Shock and Conduct: Geert Wilders Respects European Lives, not Merkel

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Geert Wilders’ retweet of the apt photo, pictured above, has been described as “shocking” -Edit: even as “barbaric” (I would reserve this term for the Islamic violence). Personally, I found Merkel’s insane policy, despite the protests and warnings, that caused this latest attack to be truly “shocking”. It’s as if impoliteness (or perhaps honesty) is considered to be more “shocking” than causing real misery.

This seems very odd. It was yet another revolting (Islamic) deed, yet again by someone who came in with the migrant wave. The migrant wave which could have been easily averted with local safe havens. I’ve mentioned the full scope (without the grisly details that make the reality) before. Why do the media, and presumably some part of its audience, jump on a social(media) faux-pas with so much vigor, while yawning at the carnage? How do you get an entire profession to behave like a trained monkey?

The West, between Nazism and Islam, has been remarkable peaceful and prosperous. Hunger made way for want of luxury. Desperation made way for ennui. The moral need of survival made way for the moral need of civility. Politeness, pleasant behaviour, courtesy; if these aren’t the cornerstones of a healthy civilisation, they are the fruits by which you shall know them.  Politeness is the moral for when all is well; when there is no danger or want to overshadow its importance.

A code of conduct is a moral code which will fit the needs of the group. For the courtier a serious game of subtleties, a tool. To the peasant, a code of conduct simply meant the way to get along with his peers and neighbours. For both it serves to tell them their place. As status driven animals, humans have contrived of ways to force additional codes to those classes with less power. Once it was kneeling and bowing. “Vous” or “Tu”, “U” of “Jij”; these are remainders of social status denominators we hardly remember. It can just as easily denote respect as it can be empty form. Rules of an inter-personal bureaucracy; politeness to the letter while trampling over the spirit.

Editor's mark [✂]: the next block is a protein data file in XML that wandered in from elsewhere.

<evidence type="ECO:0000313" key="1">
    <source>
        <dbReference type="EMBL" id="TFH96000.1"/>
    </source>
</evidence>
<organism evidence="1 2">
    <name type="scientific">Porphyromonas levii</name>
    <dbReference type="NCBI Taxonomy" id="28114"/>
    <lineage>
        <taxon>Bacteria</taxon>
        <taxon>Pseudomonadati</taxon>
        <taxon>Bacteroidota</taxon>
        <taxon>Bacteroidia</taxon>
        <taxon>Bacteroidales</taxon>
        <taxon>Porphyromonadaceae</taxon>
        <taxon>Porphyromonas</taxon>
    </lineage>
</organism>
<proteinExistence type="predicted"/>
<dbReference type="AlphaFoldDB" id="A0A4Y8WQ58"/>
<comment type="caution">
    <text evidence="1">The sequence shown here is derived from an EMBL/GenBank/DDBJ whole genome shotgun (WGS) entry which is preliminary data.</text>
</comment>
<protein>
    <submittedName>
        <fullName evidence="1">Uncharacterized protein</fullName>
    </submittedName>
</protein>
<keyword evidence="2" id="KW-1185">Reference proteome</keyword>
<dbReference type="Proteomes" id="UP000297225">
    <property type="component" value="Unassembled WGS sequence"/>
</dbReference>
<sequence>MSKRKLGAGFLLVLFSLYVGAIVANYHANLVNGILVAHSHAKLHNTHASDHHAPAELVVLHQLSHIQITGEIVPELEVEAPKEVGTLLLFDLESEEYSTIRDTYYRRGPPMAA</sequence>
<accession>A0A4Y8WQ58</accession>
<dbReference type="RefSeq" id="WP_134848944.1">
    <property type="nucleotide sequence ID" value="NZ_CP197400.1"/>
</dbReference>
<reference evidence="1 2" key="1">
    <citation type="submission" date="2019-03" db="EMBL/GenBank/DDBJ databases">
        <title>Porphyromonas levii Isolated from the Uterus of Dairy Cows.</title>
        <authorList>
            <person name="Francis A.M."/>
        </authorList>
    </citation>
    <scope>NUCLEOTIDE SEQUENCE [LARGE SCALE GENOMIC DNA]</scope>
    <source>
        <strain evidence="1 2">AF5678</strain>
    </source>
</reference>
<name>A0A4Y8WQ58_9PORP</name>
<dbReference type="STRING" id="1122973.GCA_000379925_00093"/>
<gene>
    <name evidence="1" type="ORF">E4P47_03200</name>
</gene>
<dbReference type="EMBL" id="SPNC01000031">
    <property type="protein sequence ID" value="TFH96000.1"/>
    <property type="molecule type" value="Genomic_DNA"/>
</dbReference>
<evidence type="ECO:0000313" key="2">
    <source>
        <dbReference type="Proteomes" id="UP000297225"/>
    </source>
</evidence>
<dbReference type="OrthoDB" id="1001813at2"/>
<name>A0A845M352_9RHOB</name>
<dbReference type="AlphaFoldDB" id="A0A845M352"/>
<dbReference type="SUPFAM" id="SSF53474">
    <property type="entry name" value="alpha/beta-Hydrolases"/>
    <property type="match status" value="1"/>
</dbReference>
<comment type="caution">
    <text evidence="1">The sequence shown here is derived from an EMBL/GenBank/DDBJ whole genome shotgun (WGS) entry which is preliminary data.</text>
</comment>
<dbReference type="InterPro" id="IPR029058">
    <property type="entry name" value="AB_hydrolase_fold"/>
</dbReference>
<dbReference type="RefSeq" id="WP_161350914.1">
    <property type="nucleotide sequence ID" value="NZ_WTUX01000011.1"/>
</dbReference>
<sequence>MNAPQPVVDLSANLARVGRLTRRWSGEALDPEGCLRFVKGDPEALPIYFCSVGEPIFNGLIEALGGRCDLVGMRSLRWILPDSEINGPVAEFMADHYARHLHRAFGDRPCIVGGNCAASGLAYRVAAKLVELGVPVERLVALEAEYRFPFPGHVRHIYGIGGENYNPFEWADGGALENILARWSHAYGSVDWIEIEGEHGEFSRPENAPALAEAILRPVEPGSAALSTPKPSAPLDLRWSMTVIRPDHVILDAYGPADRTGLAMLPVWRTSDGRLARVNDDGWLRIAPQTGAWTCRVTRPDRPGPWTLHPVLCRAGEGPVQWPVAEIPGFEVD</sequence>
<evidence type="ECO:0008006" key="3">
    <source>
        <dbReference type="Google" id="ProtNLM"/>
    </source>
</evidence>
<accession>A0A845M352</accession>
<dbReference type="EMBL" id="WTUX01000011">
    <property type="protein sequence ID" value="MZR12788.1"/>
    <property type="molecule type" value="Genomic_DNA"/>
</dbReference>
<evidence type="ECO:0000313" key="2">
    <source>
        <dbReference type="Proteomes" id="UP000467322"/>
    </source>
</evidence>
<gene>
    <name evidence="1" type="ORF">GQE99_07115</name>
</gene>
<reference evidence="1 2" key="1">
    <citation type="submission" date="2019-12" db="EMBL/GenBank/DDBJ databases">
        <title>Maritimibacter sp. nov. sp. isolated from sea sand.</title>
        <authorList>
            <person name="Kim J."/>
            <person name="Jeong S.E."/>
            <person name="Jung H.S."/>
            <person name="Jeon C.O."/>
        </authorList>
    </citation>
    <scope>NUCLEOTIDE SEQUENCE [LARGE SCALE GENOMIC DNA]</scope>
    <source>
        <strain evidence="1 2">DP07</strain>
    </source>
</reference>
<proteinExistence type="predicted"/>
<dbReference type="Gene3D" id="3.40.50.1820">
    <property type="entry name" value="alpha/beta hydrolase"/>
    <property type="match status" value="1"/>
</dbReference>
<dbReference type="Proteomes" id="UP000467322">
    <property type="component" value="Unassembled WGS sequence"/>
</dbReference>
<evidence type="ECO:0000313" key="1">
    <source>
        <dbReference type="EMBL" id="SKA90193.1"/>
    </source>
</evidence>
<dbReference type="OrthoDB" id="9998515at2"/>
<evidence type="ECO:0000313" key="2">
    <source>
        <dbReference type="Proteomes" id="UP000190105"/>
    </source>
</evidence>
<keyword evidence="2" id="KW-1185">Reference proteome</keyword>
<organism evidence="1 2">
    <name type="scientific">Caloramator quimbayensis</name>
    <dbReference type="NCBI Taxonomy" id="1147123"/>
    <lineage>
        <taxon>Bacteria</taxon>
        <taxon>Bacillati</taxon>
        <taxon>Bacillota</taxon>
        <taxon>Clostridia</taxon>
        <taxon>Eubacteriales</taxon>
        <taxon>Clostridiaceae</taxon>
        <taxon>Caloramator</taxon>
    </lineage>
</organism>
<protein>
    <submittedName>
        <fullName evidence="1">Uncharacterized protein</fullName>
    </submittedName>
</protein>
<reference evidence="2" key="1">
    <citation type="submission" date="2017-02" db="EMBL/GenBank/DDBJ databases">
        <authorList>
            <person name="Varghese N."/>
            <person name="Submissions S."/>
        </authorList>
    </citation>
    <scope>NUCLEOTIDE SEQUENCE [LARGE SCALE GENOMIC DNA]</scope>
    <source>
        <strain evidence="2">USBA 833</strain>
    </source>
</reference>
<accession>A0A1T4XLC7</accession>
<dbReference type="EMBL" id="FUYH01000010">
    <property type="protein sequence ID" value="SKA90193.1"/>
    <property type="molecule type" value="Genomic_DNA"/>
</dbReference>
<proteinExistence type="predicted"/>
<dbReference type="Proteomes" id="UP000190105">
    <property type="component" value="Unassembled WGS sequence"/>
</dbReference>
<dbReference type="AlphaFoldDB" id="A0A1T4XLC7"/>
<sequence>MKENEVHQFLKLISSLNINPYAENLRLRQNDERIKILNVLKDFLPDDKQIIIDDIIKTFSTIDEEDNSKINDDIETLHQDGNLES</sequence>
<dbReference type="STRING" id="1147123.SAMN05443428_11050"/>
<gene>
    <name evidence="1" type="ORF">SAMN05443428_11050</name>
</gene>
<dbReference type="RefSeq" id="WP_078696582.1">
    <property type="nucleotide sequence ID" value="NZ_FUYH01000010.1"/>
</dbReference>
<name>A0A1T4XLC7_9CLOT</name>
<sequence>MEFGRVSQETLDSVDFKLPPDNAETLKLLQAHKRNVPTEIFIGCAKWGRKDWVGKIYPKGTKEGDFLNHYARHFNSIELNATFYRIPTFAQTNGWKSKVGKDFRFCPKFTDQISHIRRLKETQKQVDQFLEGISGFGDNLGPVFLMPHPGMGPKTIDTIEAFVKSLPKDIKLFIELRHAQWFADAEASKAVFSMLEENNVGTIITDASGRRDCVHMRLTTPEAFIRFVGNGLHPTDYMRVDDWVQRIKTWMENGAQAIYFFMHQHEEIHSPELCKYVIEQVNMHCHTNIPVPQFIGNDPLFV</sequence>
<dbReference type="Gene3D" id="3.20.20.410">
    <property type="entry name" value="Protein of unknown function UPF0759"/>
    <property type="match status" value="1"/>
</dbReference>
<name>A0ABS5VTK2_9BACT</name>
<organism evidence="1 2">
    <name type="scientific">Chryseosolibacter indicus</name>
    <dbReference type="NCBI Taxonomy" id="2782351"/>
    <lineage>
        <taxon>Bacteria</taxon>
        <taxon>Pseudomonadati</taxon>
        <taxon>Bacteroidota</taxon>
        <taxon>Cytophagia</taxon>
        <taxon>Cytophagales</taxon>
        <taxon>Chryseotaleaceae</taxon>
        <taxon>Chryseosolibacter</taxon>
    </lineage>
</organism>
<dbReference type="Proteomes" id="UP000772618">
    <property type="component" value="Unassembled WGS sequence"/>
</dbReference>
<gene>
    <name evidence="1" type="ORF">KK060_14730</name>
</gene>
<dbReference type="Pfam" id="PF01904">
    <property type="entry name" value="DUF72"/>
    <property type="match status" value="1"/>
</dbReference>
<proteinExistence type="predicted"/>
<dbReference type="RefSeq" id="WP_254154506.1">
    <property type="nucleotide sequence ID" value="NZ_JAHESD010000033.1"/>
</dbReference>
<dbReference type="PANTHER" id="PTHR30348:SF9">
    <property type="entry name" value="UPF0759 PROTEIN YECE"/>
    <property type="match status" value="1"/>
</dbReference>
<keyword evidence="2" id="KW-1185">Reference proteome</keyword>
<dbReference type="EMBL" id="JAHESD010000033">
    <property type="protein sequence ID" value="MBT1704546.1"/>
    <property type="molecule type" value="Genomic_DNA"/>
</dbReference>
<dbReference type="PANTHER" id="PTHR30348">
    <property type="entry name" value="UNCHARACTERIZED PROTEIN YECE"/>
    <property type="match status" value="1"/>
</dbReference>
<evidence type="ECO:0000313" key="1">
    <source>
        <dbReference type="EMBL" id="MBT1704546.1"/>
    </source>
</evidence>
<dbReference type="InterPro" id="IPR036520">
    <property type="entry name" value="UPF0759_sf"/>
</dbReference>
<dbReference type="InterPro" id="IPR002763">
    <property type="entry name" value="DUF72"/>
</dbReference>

The spirit of status and dominance, on the other hand, has gone from strength to strength. One might think of the way in which to conduct oneself with royalty; such was royal status and power that it has become ceremony. Power-dynamics between people today, in the West, are more commonly seen between customer and retail. The Dutch phrase for “The customer is always right” is even “De klant is koning” (the customer is king). A code of conduct between two people will betray any difference in (situational) status or power.

Status and power aren’t necessarily in line with historical classes or castes. There is no greater example than the reaction to the word “nigger” in the English speaking world. The word “nigger” is distasteful, and should be treated as such. The reaction to use of the word however, especially by whites, just might trigger narcissistic anger. Narcissistic (hollow) outrage by which to virtue-signal, (what better way to tear down competition?), to narcissistic violence to reassert dominance. As a code of conduct, it must have started with the moral need to be courteous to those who were given few opportunities, and many burdens, for superficial reasons. What happened after it became a taboo, not-done because it is not-done? Did the courteous spirit become malnourished? Of course such a social dogma will be exploited, and who isn’t to blame? We all play along in the spectacle of our own society.

“Nigger” is the father of political correct taboos. You can’t expect people to notice such a strong, social rule and not crave one for their own. And when all is well, if everyone gets one, maybe it would help people get along just a bit better. It could have been very useful as a tool to create, if not unity , then at least mutual respect. This was made impossible by the default exclusion of whites. This was betrayed especially through the SJW fad of inventing slurs for heterosexual whites. White women (predominantly middle-class), even tried to join the appealing faux-victim class by redefining feminism. White heterosexual males, already prohibited from identifying as such for fear of liberal outrage, found themselves besieged even by invented genders.  The supposed civility became yet another burden; irksome for an insulated, white-collar liberal, but unbearable for poor whites, already struggling to make ends meet, and already demonised and ridiculed in pop-culture and media.

In Europe, the working and lower-middle classes have been subjected to increasing violence and harassment. It might occur to the language police that it’s not so easy to pay attention to arbitrary language rules and taboos, when you’ve been driven out of your neighbourhood by spitting, stealing and violent people. Civility was betrayed when foreign-in-spirit “youths” could express their contempt for their hosts (robberies, random abuse, all the usual enrichment) with hardly a slap on the wrist. Especially when people are faced with burglaries, muggers, racial violence, rape, and eventually terror, “politeness” tends to become of secondary importance. Political correctness as a code of conduct is the sneer of the elite and sheltered towards those they sacrifice for their ideal.

The reaction to Geert Wilders’ tweet indicates a divide between those whose circumstances dictate that “proper” conduct is the moral need, and those who have conduct dictated to them as yet another burden. The reaction to Geert Wilders has always been one of haughty socialites jumping on a social faux-pas. Wilders is just considered uncaught in some circles. It shows once again that Geert Wilders is a politician against the elite, for the people.

Thank you, Geert.

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